Tieline Technology — Darren Levy - Radio World

Tieline Technology — Darren Levy

Tieline joined the Audio-via-IP Experts Group because we believe that that codec manufacturers need to collaborate in establishing a global standard for reliable broadcasting over IP networks.
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(click thumbnail)Darren LevyQ. What should we expect to see from Tieline at the 2008 NAB Show of interest to radio broadcasters?

A. Tieline has focused in recent times on making it even easier to connect over 3G and IP networks. In fact, at NAB this year we are unveiling two new software enhancements that provide improved IP connectivity and connection reliability.

Our new IP ‘QoS Performance Engine Technology’ enhancements provide greater connection stability, with less delay, during live remote broadcasts over IP networks. This is particularly useful over lossy networks like wireless 3G and the Internet.

We have also developed a new suite of 3G software for automatically configuring Tieline codecs for any of 187 EV-DO and UMTS/HSDPA networks supported in 55 countries.

Q. You’ve recently added 3G hardware plug-in modules for your Commander codec and talked a lot in the past year about 3G networks enabling broadcasters to send wireless stereo remotes at favorable bit rates. Update us on how that trend is affecting your customers.

A. A revolution has taken place with the advent of 3G broadcasting. Hundreds of broadcasters are now using Tieline 3G solutions to broadcast every day from virtually anywhere you can get a 3G signal. This technology is providing the ability for radio broadcasters to create much more interesting content. We have had broadcasters tell us about broadcasting from a moving truck, a train at 100mph, the mast of a 20th century sailing ship and dozens of other amazing situations. Read examples of user stories here.

Q. Tieline has joined the Audio-via-IP Experts Group that is working on standardization issues in Europe. Why; and should we expect a U.S. effort like this?

Tieline joined the Audio-via-IP Experts Group because we believe that that codec manufacturers need to collaborate in establishing a global standard for reliable broadcasting over IP networks. Like everyone, we want to see standards that provide the best solutions for our customers. Being part of the Audio-via-IP Experts Group allows us to influence the development process and impart our significant knowledge in this area for the good of the industry.

We have been working on SIP technology for IP broadcasting since 2005 and this is critical to the development of both interoperability and connectivity for remote broadcasting. SIP will be a key driver for making it easier for broadcasters to evolve from existing circuit-switched infrastructure into new audio-over-IP technologies.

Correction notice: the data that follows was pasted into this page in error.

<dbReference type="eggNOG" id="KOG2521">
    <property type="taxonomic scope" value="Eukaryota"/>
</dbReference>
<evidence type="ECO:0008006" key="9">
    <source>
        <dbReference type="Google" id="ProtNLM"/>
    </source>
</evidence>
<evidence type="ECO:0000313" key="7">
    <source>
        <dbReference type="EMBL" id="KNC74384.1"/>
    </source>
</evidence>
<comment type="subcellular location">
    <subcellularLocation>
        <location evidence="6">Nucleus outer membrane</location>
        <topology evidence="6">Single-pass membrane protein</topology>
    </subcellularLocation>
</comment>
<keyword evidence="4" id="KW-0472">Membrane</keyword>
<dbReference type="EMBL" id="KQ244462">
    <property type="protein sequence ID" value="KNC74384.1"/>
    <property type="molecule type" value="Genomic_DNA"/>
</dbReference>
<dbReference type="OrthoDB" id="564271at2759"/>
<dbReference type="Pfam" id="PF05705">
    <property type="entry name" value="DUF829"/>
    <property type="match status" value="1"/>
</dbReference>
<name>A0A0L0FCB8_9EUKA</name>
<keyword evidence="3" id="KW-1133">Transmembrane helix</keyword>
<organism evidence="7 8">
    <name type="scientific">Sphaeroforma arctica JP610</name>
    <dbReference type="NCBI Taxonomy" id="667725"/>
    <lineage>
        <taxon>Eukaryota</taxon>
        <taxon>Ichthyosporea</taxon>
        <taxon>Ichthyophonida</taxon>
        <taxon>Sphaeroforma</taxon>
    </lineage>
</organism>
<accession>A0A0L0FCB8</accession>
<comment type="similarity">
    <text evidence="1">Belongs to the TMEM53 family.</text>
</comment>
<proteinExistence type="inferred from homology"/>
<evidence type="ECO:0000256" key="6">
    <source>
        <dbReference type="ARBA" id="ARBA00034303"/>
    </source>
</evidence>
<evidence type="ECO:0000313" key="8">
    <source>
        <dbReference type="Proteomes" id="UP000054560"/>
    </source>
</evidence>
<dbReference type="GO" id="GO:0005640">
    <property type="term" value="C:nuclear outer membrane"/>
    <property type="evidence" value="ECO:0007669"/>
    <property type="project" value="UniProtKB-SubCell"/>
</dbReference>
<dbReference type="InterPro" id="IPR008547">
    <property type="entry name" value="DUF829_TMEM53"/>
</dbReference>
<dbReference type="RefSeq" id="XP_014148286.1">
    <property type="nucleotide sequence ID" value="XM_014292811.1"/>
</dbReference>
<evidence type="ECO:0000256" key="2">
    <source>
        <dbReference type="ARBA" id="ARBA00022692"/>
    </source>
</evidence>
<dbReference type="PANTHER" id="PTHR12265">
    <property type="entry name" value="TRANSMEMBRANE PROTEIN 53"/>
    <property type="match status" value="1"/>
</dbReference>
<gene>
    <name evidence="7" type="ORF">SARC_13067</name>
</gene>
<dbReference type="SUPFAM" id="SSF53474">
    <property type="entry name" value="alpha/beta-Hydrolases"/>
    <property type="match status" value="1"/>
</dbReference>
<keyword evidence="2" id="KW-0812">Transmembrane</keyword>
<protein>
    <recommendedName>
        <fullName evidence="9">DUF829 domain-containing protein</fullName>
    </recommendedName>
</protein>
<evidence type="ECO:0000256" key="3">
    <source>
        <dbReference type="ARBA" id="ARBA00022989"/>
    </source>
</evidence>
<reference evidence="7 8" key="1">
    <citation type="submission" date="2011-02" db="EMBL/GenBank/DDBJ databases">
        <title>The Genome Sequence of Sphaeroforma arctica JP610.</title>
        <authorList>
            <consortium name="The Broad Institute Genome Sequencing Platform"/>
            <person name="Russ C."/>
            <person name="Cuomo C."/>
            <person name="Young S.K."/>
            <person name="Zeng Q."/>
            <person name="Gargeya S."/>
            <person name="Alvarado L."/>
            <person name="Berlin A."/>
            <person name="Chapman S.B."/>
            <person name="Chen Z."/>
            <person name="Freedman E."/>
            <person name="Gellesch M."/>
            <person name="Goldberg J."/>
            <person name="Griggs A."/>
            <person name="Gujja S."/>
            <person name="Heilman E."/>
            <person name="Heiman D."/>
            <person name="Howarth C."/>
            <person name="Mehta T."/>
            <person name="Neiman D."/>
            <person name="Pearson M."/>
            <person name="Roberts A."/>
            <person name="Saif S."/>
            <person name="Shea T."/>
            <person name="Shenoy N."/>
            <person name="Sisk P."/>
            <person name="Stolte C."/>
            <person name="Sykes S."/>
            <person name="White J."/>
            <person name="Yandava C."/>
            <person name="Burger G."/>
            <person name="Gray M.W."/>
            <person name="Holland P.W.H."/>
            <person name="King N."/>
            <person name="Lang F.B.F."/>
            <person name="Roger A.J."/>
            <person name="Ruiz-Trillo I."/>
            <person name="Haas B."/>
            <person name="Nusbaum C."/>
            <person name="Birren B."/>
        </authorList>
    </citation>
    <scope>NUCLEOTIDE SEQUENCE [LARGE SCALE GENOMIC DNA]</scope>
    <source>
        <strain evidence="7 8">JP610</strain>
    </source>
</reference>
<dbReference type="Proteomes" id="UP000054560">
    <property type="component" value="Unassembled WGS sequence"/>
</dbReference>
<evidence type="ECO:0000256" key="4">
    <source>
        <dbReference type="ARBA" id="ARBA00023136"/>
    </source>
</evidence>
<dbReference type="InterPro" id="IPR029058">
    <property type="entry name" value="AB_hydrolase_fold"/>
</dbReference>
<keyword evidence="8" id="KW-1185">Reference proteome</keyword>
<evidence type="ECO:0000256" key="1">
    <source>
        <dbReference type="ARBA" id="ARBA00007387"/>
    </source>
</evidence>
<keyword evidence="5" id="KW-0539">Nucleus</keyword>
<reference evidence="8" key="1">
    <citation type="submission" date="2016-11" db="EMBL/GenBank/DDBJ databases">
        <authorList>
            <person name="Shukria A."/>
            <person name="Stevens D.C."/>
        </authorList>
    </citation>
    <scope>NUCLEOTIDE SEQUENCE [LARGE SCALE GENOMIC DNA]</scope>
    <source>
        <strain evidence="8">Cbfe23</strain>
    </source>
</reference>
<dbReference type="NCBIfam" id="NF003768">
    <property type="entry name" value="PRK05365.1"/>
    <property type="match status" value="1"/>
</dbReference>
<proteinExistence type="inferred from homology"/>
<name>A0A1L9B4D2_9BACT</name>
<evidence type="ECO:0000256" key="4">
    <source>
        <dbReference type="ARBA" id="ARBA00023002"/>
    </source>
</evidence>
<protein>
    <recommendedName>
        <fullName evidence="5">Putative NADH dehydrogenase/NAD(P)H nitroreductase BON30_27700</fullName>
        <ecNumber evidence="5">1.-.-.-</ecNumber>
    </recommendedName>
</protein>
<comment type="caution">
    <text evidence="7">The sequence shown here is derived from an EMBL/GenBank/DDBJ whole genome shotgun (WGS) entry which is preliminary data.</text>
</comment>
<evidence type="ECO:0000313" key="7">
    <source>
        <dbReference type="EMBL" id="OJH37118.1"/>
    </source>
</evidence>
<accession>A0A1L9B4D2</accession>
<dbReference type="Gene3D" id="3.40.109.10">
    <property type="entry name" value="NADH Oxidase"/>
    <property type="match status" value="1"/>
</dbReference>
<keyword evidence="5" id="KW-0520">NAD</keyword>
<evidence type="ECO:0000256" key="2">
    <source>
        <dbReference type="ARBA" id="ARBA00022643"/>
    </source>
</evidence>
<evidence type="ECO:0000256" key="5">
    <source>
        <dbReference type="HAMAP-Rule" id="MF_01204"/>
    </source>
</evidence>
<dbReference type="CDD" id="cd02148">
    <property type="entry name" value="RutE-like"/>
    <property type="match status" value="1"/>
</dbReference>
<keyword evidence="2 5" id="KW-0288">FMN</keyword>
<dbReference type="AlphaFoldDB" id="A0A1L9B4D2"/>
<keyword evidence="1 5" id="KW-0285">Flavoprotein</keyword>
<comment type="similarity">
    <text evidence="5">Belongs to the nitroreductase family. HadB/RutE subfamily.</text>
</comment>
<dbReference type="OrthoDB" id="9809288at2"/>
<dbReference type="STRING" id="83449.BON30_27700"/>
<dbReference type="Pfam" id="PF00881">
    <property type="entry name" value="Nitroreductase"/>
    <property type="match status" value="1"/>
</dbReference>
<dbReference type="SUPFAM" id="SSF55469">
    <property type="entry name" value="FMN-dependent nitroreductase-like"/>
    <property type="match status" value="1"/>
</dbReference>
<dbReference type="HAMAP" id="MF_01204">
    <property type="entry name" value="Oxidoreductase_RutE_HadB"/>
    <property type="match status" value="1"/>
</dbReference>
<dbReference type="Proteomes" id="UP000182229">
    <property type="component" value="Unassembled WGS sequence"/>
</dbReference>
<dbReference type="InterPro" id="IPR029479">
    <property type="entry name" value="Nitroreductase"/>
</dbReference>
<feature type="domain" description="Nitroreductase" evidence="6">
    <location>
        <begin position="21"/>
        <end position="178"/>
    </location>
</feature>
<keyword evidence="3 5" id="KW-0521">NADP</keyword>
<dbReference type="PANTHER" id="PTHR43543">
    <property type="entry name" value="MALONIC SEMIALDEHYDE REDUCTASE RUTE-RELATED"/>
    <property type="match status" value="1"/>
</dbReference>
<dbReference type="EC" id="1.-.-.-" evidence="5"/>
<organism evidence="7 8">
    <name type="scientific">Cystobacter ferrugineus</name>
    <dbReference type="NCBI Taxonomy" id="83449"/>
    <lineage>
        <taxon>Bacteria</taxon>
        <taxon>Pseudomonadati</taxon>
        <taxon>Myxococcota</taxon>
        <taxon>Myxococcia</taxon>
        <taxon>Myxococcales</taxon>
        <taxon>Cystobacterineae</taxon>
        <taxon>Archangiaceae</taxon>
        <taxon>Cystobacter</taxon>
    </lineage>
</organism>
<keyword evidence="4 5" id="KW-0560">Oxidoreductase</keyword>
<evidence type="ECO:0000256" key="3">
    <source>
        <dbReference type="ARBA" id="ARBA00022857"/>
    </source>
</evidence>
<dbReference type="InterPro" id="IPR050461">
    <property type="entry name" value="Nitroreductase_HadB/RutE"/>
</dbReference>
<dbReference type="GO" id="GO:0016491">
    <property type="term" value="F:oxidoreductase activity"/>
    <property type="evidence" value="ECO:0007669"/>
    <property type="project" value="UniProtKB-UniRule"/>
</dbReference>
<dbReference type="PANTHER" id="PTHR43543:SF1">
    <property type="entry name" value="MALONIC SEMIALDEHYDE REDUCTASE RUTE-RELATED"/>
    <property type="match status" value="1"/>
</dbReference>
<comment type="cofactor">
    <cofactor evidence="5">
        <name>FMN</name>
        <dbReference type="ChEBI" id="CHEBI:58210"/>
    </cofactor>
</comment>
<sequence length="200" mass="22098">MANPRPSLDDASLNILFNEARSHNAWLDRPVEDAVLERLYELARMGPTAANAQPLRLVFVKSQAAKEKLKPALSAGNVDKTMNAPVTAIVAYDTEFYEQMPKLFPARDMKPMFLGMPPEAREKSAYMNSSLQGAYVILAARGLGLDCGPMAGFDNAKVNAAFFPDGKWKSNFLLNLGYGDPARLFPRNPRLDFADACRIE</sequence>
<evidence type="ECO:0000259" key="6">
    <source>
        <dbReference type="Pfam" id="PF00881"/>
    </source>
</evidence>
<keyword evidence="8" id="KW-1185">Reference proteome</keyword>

The work being done in Europe will benefit broadcasting globally and has implications for all broadcasters, including those in the US. In fact, our vast knowledge of IP broadcasting in the US market is still a significant contributor to our IP technology development. You can read about the latest developments here.

Q. What are the most common concerns you hear from your radio clients these days?

A. Customers are looking for audio solutions over packet switched IP networks that are reliable and that reduce their infrastructure costs. In this environment delay over IP networks has been a key concern and has led us to develop software solutions like our ‘QoS Performance Engine. It specifically addresses these concerns by reacting intuitively to variations in packet-switched network conditions to minimize delay and virtually guarantee a solid connection over IP and 3GIP connections — without having QoS. Our solution can also withstand significant packet loss over 3G connections and deliver continuous high quality audio.

Q. Anything else we should know about your company’s business direction or new products?

A. We are continuing to innovate and lead the charge into the IP broadcasting environment. Tieline has developed a new MusicPlus algorithm, which is loss-tolerant and uses advanced compression techniques to provide up to 20 kHz in audio quality with very low delay — making it ideal for today’s 3G networks. So customers now have an even greater choice of algorithms when broadcasting over IP and 3GIP, as well as POTS, ISDN and X.21.

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